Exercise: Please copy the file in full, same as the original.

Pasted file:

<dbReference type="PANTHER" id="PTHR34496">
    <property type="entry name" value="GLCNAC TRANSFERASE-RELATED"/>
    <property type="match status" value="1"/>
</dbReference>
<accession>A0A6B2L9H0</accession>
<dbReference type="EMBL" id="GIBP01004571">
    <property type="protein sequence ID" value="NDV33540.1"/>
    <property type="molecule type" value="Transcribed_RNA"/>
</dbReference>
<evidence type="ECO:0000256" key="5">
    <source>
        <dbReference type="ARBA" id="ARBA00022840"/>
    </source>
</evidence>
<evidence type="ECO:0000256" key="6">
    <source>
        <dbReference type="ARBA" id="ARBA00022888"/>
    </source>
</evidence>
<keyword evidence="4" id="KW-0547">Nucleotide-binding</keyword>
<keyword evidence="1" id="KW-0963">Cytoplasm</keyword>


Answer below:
<dbReference type="PANTHER" id="PTHR34496">
    <property type="entry name" value="GLCNAC TRANSFERASE-RELATED"/>
    <property type="match status" value="1"/>
</dbReference>
<accession>A0A6B2L9H0</accession>
<dbReference type="EMBL" id="GIBP01004571">
    <property type="protein sequence ID" value="NDV33540.1"/>
    <property type="molecule type" value="Transcribed_RNA"/>
</dbReference>
<evidence type="ECO:0000256" key="5">
    <source>
        <dbReference type="ARBA" id="ARBA00022840"/>
    </source>
</evidence>
<evidence type="ECO:0000256" key="6">
    <source>
        <dbReference type="ARBA" id="ARBA00022888"/>
    </source>
</evidence>
<keyword evidence="4" id="KW-0547">Nucleotide-binding</keyword>
<keyword evidence="1" id="KW-0963">Cytoplasm</keyword>